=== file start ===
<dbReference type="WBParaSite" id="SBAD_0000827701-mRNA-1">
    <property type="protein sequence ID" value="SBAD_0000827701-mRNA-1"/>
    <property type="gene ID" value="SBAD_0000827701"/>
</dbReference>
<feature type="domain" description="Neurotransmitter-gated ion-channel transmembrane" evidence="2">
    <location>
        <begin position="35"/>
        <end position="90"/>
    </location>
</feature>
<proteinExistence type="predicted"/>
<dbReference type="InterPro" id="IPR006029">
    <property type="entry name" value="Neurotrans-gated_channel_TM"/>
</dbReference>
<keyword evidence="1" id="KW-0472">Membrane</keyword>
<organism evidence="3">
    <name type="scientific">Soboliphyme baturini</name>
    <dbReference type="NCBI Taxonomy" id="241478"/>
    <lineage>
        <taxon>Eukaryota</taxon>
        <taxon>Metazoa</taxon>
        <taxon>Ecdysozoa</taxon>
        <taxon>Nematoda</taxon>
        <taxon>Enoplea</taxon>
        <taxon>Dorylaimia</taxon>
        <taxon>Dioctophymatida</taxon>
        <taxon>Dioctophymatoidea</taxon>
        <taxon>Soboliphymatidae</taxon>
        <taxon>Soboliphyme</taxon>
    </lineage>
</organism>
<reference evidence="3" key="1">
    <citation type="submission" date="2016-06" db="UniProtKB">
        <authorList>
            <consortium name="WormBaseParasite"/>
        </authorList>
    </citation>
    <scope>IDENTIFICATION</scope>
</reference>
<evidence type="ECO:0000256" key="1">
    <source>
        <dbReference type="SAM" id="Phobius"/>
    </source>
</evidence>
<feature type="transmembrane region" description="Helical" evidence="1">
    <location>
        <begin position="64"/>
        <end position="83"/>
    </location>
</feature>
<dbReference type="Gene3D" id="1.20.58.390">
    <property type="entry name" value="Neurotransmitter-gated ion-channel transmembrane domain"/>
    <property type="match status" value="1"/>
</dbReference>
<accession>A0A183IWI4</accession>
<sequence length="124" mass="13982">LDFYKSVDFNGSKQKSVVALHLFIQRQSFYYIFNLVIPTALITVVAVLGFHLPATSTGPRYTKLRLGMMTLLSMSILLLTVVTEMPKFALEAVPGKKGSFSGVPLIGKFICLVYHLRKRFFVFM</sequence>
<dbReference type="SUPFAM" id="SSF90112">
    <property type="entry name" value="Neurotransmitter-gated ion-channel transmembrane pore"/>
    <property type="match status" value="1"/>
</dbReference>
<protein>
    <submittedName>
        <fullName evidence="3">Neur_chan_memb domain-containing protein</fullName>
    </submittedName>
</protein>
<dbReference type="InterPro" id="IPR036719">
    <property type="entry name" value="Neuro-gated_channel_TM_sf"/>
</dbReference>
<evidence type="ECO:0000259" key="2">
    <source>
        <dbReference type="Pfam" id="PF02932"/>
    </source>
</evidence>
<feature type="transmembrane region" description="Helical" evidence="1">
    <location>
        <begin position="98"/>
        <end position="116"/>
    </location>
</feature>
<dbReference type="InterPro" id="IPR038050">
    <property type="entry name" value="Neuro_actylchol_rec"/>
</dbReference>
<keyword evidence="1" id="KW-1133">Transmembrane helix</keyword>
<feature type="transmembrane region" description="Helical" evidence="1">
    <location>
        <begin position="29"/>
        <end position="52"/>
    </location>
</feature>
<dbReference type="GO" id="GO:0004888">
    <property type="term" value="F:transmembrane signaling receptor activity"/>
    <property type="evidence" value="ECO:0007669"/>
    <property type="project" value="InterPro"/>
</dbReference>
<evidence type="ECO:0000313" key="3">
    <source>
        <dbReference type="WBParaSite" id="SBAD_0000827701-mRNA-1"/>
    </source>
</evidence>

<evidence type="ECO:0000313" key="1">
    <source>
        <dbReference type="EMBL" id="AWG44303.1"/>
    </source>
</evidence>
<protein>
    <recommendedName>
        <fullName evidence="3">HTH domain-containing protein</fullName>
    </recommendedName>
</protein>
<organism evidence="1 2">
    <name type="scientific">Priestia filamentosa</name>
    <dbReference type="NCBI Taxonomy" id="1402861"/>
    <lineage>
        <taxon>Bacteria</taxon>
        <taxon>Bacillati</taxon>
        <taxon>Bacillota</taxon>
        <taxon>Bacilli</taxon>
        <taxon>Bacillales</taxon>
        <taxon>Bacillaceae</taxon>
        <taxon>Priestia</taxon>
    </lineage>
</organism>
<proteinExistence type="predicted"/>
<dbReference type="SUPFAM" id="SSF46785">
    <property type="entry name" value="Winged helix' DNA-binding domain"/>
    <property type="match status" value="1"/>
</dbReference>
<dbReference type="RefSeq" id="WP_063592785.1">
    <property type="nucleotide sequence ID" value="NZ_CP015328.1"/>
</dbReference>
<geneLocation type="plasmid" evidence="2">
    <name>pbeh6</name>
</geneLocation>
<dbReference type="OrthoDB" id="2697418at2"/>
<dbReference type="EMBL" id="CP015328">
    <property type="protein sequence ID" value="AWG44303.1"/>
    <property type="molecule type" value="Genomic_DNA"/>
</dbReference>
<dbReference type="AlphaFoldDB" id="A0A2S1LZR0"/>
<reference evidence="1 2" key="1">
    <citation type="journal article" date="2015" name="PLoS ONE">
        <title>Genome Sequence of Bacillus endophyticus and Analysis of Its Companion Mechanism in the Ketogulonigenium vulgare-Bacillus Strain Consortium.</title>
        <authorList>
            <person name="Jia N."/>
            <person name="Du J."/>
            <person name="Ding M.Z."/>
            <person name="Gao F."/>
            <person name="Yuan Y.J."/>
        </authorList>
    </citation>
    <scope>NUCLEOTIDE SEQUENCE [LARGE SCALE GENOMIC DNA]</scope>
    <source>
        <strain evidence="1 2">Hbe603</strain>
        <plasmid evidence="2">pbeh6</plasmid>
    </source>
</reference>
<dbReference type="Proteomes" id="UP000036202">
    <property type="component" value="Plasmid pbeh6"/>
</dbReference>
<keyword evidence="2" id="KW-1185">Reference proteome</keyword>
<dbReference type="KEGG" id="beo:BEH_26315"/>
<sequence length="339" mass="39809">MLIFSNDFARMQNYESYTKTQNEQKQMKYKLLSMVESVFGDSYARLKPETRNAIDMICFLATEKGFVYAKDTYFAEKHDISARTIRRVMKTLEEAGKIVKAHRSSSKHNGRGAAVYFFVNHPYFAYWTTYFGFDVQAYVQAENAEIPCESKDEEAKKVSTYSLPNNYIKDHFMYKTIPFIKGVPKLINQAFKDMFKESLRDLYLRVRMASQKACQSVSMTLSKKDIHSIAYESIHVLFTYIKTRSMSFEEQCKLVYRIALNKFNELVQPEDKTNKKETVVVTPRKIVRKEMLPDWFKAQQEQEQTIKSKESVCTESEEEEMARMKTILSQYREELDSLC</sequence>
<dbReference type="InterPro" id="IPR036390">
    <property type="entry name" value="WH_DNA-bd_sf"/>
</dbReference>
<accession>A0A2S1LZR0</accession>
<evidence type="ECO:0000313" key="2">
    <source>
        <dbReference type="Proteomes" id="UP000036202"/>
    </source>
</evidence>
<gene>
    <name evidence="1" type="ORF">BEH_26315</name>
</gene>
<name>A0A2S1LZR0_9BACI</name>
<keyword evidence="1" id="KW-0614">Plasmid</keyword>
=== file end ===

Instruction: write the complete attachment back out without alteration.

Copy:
<dbReference type="WBParaSite" id="SBAD_0000827701-mRNA-1">
    <property type="protein sequence ID" value="SBAD_0000827701-mRNA-1"/>
    <property type="gene ID" value="SBAD_0000827701"/>
</dbReference>
<feature type="domain" description="Neurotransmitter-gated ion-channel transmembrane" evidence="2">
    <location>
        <begin position="35"/>
        <end position="90"/>
    </location>
</feature>
<proteinExistence type="predicted"/>
<dbReference type="InterPro" id="IPR006029">
    <property type="entry name" value="Neurotrans-gated_channel_TM"/>
</dbReference>
<keyword evidence="1" id="KW-0472">Membrane</keyword>
<organism evidence="3">
    <name type="scientific">Soboliphyme baturini</name>
    <dbReference type="NCBI Taxonomy" id="241478"/>
    <lineage>
        <taxon>Eukaryota</taxon>
        <taxon>Metazoa</taxon>
        <taxon>Ecdysozoa</taxon>
        <taxon>Nematoda</taxon>
        <taxon>Enoplea</taxon>
        <taxon>Dorylaimia</taxon>
        <taxon>Dioctophymatida</taxon>
        <taxon>Dioctophymatoidea</taxon>
        <taxon>Soboliphymatidae</taxon>
        <taxon>Soboliphyme</taxon>
    </lineage>
</organism>
<reference evidence="3" key="1">
    <citation type="submission" date="2016-06" db="UniProtKB">
        <authorList>
            <consortium name="WormBaseParasite"/>
        </authorList>
    </citation>
    <scope>IDENTIFICATION</scope>
</reference>
<evidence type="ECO:0000256" key="1">
    <source>
        <dbReference type="SAM" id="Phobius"/>
    </source>
</evidence>
<feature type="transmembrane region" description="Helical" evidence="1">
    <location>
        <begin position="64"/>
        <end position="83"/>
    </location>
</feature>
<dbReference type="Gene3D" id="1.20.58.390">
    <property type="entry name" value="Neurotransmitter-gated ion-channel transmembrane domain"/>
    <property type="match status" value="1"/>
</dbReference>
<accession>A0A183IWI4</accession>
<sequence length="124" mass="13982">LDFYKSVDFNGSKQKSVVALHLFIQRQSFYYIFNLVIPTALITVVAVLGFHLPATSTGPRYTKLRLGMMTLLSMSILLLTVVTEMPKFALEAVPGKKGSFSGVPLIGKFICLVYHLRKRFFVFM</sequence>
<dbReference type="SUPFAM" id="SSF90112">
    <property type="entry name" value="Neurotransmitter-gated ion-channel transmembrane pore"/>
    <property type="match status" value="1"/>
</dbReference>
<protein>
    <submittedName>
        <fullName evidence="3">Neur_chan_memb domain-containing protein</fullName>
    </submittedName>
</protein>
<dbReference type="InterPro" id="IPR036719">
    <property type="entry name" value="Neuro-gated_channel_TM_sf"/>
</dbReference>
<evidence type="ECO:0000259" key="2">
    <source>
        <dbReference type="Pfam" id="PF02932"/>
    </source>
</evidence>
<feature type="transmembrane region" description="Helical" evidence="1">
    <location>
        <begin position="98"/>
        <end position="116"/>
    </location>
</feature>
<dbReference type="InterPro" id="IPR038050">
    <property type="entry name" value="Neuro_actylchol_rec"/>
</dbReference>
<keyword evidence="1" id="KW-1133">Transmembrane helix</keyword>
<feature type="transmembrane region" description="Helical" evidence="1">
    <location>
        <begin position="29"/>
        <end position="52"/>
    </location>
</feature>
<dbReference type="GO" id="GO:0004888">
    <property type="term" value="F:transmembrane signaling receptor activity"/>
    <property type="evidence" value="ECO:0007669"/>
    <property type="project" value="InterPro"/>
</dbReference>
<evidence type="ECO:0000313" key="3">
    <source>
        <dbReference type="WBParaSite" id="SBAD_0000827701-mRNA-1"/>
    </source>
</evidence>

<evidence type="ECO:0000313" key="1">
    <source>
        <dbReference type="EMBL" id="AWG44303.1"/>
    </source>
</evidence>
<protein>
    <recommendedName>
        <fullName evidence="3">HTH domain-containing protein</fullName>
    </recommendedName>
</protein>
<organism evidence="1 2">
    <name type="scientific">Priestia filamentosa</name>
    <dbReference type="NCBI Taxonomy" id="1402861"/>
    <lineage>
        <taxon>Bacteria</taxon>
        <taxon>Bacillati</taxon>
        <taxon>Bacillota</taxon>
        <taxon>Bacilli</taxon>
        <taxon>Bacillales</taxon>
        <taxon>Bacillaceae</taxon>
        <taxon>Priestia</taxon>
    </lineage>
</organism>
<proteinExistence type="predicted"/>
<dbReference type="SUPFAM" id="SSF46785">
    <property type="entry name" value="Winged helix' DNA-binding domain"/>
    <property type="match status" value="1"/>
</dbReference>
<dbReference type="RefSeq" id="WP_063592785.1">
    <property type="nucleotide sequence ID" value="NZ_CP015328.1"/>
</dbReference>
<geneLocation type="plasmid" evidence="2">
    <name>pbeh6</name>
</geneLocation>
<dbReference type="OrthoDB" id="2697418at2"/>
<dbReference type="EMBL" id="CP015328">
    <property type="protein sequence ID" value="AWG44303.1"/>
    <property type="molecule type" value="Genomic_DNA"/>
</dbReference>
<dbReference type="AlphaFoldDB" id="A0A2S1LZR0"/>
<reference evidence="1 2" key="1">
    <citation type="journal article" date="2015" name="PLoS ONE">
        <title>Genome Sequence of Bacillus endophyticus and Analysis of Its Companion Mechanism in the Ketogulonigenium vulgare-Bacillus Strain Consortium.</title>
        <authorList>
            <person name="Jia N."/>
            <person name="Du J."/>
            <person name="Ding M.Z."/>
            <person name="Gao F."/>
            <person name="Yuan Y.J."/>
        </authorList>
    </citation>
    <scope>NUCLEOTIDE SEQUENCE [LARGE SCALE GENOMIC DNA]</scope>
    <source>
        <strain evidence="1 2">Hbe603</strain>
        <plasmid evidence="2">pbeh6</plasmid>
    </source>
</reference>
<dbReference type="Proteomes" id="UP000036202">
    <property type="component" value="Plasmid pbeh6"/>
</dbReference>
<keyword evidence="2" id="KW-1185">Reference proteome</keyword>
<dbReference type="KEGG" id="beo:BEH_26315"/>
<sequence length="339" mass="39809">MLIFSNDFARMQNYESYTKTQNEQKQMKYKLLSMVESVFGDSYARLKPETRNAIDMICFLATEKGFVYAKDTYFAEKHDISARTIRRVMKTLEEAGKIVKAHRSSSKHNGRGAAVYFFVNHPYFAYWTTYFGFDVQAYVQAENAEIPCESKDEEAKKVSTYSLPNNYIKDHFMYKTIPFIKGVPKLINQAFKDMFKESLRDLYLRVRMASQKACQSVSMTLSKKDIHSIAYESIHVLFTYIKTRSMSFEEQCKLVYRIALNKFNELVQPEDKTNKKETVVVTPRKIVRKEMLPDWFKAQQEQEQTIKSKESVCTESEEEEMARMKTILSQYREELDSLC</sequence>
<dbReference type="InterPro" id="IPR036390">
    <property type="entry name" value="WH_DNA-bd_sf"/>
</dbReference>
<accession>A0A2S1LZR0</accession>
<evidence type="ECO:0000313" key="2">
    <source>
        <dbReference type="Proteomes" id="UP000036202"/>
    </source>
</evidence>
<gene>
    <name evidence="1" type="ORF">BEH_26315</name>
</gene>
<name>A0A2S1LZR0_9BACI</name>
<keyword evidence="1" id="KW-0614">Plasmid</keyword>